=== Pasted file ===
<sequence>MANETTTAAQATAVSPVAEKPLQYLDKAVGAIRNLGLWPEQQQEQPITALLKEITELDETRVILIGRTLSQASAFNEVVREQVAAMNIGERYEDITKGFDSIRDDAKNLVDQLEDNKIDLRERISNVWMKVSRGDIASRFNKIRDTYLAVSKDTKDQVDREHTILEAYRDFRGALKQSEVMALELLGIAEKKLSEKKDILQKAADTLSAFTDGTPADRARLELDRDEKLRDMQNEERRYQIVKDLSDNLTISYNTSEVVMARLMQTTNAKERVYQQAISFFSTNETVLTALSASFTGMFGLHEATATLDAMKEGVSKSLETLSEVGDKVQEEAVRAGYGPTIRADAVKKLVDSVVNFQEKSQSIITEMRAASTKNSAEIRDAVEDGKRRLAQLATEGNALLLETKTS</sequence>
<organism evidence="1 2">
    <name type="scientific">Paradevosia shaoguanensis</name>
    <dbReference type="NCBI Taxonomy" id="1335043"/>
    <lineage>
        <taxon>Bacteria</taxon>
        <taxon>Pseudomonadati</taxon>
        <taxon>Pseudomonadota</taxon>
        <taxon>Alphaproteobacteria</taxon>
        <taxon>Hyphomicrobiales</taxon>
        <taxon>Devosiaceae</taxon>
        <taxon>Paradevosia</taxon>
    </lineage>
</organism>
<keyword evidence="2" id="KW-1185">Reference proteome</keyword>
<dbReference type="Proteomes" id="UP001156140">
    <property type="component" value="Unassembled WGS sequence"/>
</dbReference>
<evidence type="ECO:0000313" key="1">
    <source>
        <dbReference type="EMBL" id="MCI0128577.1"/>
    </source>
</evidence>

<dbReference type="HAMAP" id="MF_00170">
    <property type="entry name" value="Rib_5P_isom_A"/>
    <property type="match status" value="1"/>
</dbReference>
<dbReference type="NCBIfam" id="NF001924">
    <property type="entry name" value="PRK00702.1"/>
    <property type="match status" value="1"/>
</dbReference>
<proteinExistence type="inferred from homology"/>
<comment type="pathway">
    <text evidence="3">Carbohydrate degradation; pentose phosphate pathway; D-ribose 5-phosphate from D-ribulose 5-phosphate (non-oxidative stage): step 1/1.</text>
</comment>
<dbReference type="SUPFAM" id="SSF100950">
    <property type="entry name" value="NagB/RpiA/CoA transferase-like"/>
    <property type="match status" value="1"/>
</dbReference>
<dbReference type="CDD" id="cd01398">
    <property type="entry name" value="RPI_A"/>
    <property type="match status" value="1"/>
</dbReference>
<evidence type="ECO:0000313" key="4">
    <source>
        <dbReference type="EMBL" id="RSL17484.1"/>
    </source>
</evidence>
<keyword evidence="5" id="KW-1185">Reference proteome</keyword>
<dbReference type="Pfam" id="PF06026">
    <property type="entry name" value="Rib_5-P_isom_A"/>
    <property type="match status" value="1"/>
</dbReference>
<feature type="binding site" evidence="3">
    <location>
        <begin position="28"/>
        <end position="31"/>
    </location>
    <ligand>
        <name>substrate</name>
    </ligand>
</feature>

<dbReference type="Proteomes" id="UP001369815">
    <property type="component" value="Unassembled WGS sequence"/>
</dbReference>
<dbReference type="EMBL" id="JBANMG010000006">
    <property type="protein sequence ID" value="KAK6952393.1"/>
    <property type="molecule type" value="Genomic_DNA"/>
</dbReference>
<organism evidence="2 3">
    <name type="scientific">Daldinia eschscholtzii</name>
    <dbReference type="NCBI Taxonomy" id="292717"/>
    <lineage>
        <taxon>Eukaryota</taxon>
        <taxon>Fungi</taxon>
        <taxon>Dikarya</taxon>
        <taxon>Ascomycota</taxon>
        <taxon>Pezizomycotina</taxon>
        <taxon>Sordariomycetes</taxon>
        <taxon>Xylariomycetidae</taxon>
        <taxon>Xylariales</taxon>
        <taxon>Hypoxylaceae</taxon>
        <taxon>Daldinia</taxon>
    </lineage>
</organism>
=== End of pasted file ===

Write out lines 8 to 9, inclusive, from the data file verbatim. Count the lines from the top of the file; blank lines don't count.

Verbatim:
        <taxon>Pseudomonadota</taxon>
        <taxon>Alphaproteobacteria</taxon>